Washington D.C., September 30, 2021— Roy Jones, Chief Executive Officer of ElectriCities of North Carolina and Vice Chairman of the Member Representatives Committee of the North American Electric Reliability Corporation (NERC), addressed the Federal Energy Regulatory Commission (FERC) during its reliability technical conference panel entitled “Bulk-Power System Reliability and Security: Current State, Challenges, and Initiatives.” Jones spoke on behalf of the American Public Power Association (APPA), the Large Public Power Council (LPPC), and the Transmission Access Policy Study Group (TAPS).
In his comments, Jones addressed reliability challenges facing the bulk electric system, focusing on supply chain concerns, the industry’s evolving resource mix and its impact on resource adequacy, and the criticality of industry/government coordination with NERC’s Electricity Information Sharing and Analysis Center (E-ISAC).
Pertaining to supply chain, Jones highlighted that FERC must assist industry in pressing for additional government assistance in influencing supplier cybersecurity practices. Specifically, FERC must push for the development of a third-party certification program—administered by the Department of Energy (DOE) and the Department of Homeland Security (DHS)—to secure vendor-supplied high and medium impact bulk electric system cyber components. FERC and NERC can play a role in convening vendors to develop the program.
“Vendors must take supply chain security on as a fundamental responsibility. If that’s to happen, the electric industry, the Commission, and governmental partners at DOE and DHS must bring the vendors to the table to discuss certification criteria and a consensus-based approach to participation,” said Jones.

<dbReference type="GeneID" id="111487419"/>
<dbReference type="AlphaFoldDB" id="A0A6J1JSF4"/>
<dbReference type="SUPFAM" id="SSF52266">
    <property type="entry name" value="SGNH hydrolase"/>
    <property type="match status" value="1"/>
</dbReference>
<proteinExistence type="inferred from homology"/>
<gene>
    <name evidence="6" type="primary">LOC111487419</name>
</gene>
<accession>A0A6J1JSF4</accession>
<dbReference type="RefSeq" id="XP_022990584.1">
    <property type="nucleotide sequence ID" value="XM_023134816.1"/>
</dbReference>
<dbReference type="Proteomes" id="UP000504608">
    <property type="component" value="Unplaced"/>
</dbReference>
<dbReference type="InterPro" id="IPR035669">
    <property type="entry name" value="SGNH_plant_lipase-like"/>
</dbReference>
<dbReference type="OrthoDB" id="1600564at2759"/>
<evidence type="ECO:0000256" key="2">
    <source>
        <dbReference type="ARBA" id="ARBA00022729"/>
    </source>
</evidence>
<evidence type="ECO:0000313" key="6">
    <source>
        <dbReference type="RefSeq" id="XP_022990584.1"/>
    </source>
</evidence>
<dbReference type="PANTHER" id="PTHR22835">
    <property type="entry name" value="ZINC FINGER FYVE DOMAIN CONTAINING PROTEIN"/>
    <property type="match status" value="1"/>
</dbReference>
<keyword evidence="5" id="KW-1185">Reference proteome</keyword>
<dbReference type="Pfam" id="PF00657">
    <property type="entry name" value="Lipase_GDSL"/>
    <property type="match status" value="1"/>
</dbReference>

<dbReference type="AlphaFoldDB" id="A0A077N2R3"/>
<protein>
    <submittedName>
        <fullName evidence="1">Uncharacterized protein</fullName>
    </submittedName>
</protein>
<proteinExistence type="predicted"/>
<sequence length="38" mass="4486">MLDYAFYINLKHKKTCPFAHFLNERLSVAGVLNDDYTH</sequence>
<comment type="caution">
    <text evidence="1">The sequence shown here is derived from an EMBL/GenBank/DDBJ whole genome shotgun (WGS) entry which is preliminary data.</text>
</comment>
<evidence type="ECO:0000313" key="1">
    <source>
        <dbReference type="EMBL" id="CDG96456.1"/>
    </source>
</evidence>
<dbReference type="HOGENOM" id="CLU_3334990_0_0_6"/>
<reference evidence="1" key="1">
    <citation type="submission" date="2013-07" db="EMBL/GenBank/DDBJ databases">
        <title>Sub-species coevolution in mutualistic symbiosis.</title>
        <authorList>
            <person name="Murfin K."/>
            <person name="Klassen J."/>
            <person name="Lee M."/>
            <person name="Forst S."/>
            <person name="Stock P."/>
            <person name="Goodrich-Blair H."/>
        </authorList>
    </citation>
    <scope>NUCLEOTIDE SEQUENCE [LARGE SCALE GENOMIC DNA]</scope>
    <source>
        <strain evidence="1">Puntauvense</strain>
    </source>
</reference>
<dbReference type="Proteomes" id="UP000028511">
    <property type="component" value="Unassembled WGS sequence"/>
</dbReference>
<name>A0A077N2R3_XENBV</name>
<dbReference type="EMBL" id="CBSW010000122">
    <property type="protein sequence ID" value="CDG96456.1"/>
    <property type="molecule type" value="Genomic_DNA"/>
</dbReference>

Jones also pointed out that the U.S.’s rapidly evolving resource mix presents challenges to resource adequacy and grid reliability. The challenge is attributable to the rapid shift away from centralized generation to non-synchronous resources, including renewables, battery storage and other technologies. As this shift accelerates, industry and regulators must keep a close eye on resource adequacy and coordinate on flexible ramping and load-following resources, along with energy-assured generation. Jones stressed that while public power utilities continue to reduce their greenhouse gas emissions FERC must work concurrently to monitor and maintain grid reliability.
“Keeping the lights on during a dramatic change in the nation’s resource mix may be the single most important challenge of the mid-21st century for utility managers and state and federal regulators,” he said. “That will be a regional challenge, and we must empower utilities and state and local regulators to address it without federally imposed one-size-fits-all ‘solutions’ or mandates.”
Finally, Jones made the case for greater coordination between NERC’s E-ISAC and government partners in order to maximize the E-ISAC’s effectiveness and—as a result—the security of the bulk electric system.